About the Book
When E.J. Levy arrived in northern Brazil on a fellowship from Yale at the age of 21, she was hoping to help save the Amazon rain forest; she didn’t realize she would soon have to save herself.
Amazons: A Love Story recounts an idealistic young woman’s coming of age against the backdrop of the magnificent rain forest and exotic city of Salvador. This elegant and sharp-eyed memoir explores the interaction of the many forces fueling deforestation—examining the ecological, economic, social, and spiritual costs of ill-conceived development—with the myriad ones that shape young women’s maturation.
Sent to Salvador (often called the “soul of Brazil” for its rich Afro-Brazilian culture), a city far from the rain forest, Levy befriends two young Brazilians, Nel, a brilliant economics student who is estranged from her family for mysterious reasons, and Isa, a gorgeous gold digger. When the university closes due to a strike, none of them can guess what will come of their ambitions. Levy’s course of study changes: she takes up capoeira, enters cooking school (making foods praised in Brazilian literature as almost magical elixirs), gains fluency in Portuguese and the ways of street life, and learns other, more painful lessons—she is raped, and her best friend becomes a prostitute.
When Levy finally reaches the Amazon, her courage—and her safety—are further tested: on a barefoot hike through the jungle one night to collect tadpoles, she encounters fist-sized spiders, swimming snakes, and crocodiles. When allergies to the antimalarial drugs meant to protect her prove life-threatening, she discovers that sometimes the greatest threat we face is ourselves. Eventually, her work as a “cartographer of loss,” charting deforestation, leads her to realize that our relationships to nature and to our bodies are linked, that we must transcend the logic of commodification if we are to save both wilderness and ourselves.
The Amazon is a perennially fascinating subject, alluring and frightening, a site of cultural projection and commercial ambition, of fantasies and violence. Amazons offers an intimate look at urgent global issues that affect us all, including the too-often abstract question of rain forest loss. Levy illuminates the burgeoning sex-tourism trade in Brazil, renewed environmental threats, global warming, and the consequences of putting a price on nature. Accounts of the region have most often been by and about men, but Amazons offers a fresh approach, interweaving a personal feminist narrative with an urgent ecological one. In the tradition of Terry Tempest Williams, this timely, compelling, and eloquent memoir will appeal to those interested in literary nonfiction, travel writing, and women’s and environmental issues.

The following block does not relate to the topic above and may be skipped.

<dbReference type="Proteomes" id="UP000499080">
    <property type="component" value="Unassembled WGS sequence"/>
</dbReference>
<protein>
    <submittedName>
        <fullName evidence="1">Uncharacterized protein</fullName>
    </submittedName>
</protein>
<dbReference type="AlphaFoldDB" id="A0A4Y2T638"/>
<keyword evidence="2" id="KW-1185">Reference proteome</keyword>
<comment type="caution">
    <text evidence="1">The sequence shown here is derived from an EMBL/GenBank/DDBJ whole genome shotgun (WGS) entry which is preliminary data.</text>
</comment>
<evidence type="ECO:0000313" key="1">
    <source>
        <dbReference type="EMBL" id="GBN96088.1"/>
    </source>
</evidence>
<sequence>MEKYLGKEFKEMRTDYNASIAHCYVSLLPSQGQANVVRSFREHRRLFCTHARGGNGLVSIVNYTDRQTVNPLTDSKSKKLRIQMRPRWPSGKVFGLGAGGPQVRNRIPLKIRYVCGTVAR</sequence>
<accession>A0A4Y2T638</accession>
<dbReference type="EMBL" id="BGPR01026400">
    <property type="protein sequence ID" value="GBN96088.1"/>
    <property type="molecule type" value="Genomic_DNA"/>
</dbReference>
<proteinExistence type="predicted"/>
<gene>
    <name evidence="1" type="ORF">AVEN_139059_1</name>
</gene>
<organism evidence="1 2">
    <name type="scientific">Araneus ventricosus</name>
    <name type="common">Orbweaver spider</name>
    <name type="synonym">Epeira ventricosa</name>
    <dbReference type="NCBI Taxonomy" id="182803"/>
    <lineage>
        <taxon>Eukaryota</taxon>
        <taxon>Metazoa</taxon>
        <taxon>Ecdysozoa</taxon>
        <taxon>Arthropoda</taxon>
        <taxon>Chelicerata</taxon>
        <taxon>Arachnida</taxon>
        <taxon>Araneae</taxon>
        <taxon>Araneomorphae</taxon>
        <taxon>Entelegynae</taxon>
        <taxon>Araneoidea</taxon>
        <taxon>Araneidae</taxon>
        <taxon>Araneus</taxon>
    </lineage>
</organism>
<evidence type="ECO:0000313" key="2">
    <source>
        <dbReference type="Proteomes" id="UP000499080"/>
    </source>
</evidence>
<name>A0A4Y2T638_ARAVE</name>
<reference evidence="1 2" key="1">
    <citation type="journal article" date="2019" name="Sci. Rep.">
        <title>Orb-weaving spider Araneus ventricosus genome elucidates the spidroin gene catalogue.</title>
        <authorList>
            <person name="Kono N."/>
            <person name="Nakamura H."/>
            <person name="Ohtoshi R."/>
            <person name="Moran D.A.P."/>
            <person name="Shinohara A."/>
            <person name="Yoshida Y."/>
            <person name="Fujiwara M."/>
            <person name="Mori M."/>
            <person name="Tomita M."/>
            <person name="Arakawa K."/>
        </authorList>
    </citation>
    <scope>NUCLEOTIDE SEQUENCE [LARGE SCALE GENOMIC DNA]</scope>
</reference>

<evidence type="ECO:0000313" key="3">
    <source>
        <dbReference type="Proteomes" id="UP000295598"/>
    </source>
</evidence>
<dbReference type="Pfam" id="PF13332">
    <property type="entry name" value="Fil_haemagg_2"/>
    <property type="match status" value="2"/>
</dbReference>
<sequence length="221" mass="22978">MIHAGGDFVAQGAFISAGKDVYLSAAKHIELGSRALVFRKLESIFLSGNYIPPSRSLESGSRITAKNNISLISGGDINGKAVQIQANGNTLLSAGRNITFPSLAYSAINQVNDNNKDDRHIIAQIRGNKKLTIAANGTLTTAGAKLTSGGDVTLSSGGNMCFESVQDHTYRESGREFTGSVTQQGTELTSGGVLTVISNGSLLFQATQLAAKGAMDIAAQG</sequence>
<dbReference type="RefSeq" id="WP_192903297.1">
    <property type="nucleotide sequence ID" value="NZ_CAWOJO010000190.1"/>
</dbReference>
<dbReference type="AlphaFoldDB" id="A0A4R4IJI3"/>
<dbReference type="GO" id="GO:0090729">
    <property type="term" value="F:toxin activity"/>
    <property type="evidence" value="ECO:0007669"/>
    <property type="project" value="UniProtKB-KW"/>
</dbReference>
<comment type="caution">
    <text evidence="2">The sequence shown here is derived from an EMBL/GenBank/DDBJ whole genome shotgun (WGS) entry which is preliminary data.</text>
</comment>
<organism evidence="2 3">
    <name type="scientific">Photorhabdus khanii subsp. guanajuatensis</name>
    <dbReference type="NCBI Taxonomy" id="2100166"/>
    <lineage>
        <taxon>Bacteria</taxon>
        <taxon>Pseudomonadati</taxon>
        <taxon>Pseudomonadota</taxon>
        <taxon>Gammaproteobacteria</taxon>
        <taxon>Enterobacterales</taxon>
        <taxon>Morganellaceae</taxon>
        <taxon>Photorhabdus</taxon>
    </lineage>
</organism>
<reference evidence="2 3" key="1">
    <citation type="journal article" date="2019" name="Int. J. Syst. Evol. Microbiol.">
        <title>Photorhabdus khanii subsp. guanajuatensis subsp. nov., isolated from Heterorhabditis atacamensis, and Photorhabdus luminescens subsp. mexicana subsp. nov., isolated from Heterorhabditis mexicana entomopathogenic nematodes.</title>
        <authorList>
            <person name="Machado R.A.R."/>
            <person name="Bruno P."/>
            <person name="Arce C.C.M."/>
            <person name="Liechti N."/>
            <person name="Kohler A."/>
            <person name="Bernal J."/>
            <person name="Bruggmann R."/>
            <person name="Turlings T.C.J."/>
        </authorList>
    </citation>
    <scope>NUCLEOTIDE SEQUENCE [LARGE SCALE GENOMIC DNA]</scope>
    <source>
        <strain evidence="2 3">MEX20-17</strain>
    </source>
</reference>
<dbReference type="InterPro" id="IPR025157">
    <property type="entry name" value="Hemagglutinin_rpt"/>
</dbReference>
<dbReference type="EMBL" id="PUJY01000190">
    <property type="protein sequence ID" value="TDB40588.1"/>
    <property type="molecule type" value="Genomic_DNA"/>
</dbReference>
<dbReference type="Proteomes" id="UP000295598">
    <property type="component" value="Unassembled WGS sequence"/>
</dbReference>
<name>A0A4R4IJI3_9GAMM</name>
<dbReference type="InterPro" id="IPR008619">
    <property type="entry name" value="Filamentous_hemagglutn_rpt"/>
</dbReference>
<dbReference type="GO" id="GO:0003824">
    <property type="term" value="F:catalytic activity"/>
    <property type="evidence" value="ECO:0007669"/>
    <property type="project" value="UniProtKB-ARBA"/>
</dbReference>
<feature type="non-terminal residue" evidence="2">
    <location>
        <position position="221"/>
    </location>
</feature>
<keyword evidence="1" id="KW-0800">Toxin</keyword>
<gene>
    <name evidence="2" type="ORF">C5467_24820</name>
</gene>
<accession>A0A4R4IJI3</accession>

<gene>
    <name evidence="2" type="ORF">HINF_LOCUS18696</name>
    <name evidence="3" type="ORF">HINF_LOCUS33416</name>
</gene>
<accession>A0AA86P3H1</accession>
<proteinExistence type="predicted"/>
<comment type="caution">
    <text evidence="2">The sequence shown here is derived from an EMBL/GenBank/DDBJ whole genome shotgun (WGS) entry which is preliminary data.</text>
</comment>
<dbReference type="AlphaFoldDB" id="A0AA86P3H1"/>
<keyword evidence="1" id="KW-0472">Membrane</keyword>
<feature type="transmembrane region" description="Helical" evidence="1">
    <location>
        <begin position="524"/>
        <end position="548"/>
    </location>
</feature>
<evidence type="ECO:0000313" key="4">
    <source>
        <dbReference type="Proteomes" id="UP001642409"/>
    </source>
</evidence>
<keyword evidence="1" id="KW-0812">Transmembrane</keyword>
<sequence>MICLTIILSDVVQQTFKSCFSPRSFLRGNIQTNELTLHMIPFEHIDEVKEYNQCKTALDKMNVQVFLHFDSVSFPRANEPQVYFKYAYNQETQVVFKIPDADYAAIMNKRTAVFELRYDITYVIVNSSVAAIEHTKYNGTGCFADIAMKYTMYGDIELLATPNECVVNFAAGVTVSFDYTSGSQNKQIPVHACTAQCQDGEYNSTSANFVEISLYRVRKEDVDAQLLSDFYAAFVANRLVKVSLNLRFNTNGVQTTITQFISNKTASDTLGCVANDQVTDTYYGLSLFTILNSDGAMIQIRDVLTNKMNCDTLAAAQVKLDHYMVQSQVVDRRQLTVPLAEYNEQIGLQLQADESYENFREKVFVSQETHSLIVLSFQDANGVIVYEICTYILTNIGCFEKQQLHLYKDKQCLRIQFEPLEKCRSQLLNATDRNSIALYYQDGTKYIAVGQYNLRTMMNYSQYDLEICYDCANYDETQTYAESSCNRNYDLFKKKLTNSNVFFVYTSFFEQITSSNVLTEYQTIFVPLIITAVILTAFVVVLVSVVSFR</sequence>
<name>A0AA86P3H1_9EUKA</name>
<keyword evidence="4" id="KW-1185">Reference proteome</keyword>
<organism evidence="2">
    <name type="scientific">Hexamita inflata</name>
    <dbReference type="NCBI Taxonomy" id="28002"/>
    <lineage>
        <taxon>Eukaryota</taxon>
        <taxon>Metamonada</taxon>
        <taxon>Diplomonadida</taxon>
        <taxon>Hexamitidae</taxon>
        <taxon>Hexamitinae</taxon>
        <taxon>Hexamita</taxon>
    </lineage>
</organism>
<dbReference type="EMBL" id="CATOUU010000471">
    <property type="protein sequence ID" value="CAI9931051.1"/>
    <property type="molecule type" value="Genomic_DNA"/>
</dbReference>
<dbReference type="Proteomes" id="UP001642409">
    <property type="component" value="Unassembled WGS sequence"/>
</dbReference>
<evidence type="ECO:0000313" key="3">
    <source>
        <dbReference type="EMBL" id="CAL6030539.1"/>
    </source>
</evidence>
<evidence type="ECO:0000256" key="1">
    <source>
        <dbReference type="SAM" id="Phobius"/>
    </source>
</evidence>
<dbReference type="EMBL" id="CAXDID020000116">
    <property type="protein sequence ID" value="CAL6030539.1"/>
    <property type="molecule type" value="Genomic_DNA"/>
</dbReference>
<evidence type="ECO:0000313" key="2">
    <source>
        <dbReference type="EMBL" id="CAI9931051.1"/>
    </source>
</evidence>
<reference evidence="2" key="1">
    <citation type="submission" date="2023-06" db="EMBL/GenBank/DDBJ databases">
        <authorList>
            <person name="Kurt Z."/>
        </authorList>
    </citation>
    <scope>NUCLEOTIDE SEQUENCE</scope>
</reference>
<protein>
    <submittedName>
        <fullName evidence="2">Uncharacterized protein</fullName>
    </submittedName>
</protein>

E. J. Levy is Assistant Professor at the University of Missouri–Columbia and the editor of Tasting Life Twice: Literary Lesbian Fiction by New American Writers, winner of the Lambda Literary Award. She lives with her partner in Washington, DC.
“Told in an elegant voice and with a sharp eye for detail, Amazons becomes not only a story of environmental responsibility but of compassion between two people, of what challenges and sustains us, and the obligation we have to the human heart. Levy is a genuine talent, a unique and powerful voice, with a gift for the sort of close and subtle observation of the world and its people that characterizes great literature.”— Lee Martin, author of The Bright Forever and Break the Skin
“One of the best new nonfiction writers in the country.”—Bill Roorbach, author of Writing Life Stories: How To Make Memories into Memoirs, Ideas into Essays And Life into Literature
“Describing 20,000 rising geese as ‘a river of white wings,’ EJ Levy writes that she longs for a single word for ‘the wonder this world is.’ It would take more than a word, more than a few sentences, to convey the wonder this book is. On one level, it is the tale of a young girl’s quest for her own identity entwined with her determination to save the Brazilian rain forest, the paradoxical story of sensual beauty and arid dislocation—from home, loved ones, and self. But Levy’s intelligent probing and artful sentence-making transform this work from one woman’s story into a relentless examination of more universal losses—both personal and environmental--and of the elusive hope that saving imperiled places might also constitute saving ourselves.”—Barbara Hurd, author of Stirring the Mud: On Swamps, Bogs, and Human Imagination
"Amazons is a book to admire not least for its remarkable, betimes terrifying insight into the crooked creature we are—a book rendered with the passion and gifts of a poet."—Lee K. Abbott, author of All Things, All at Once: New and Selected Stories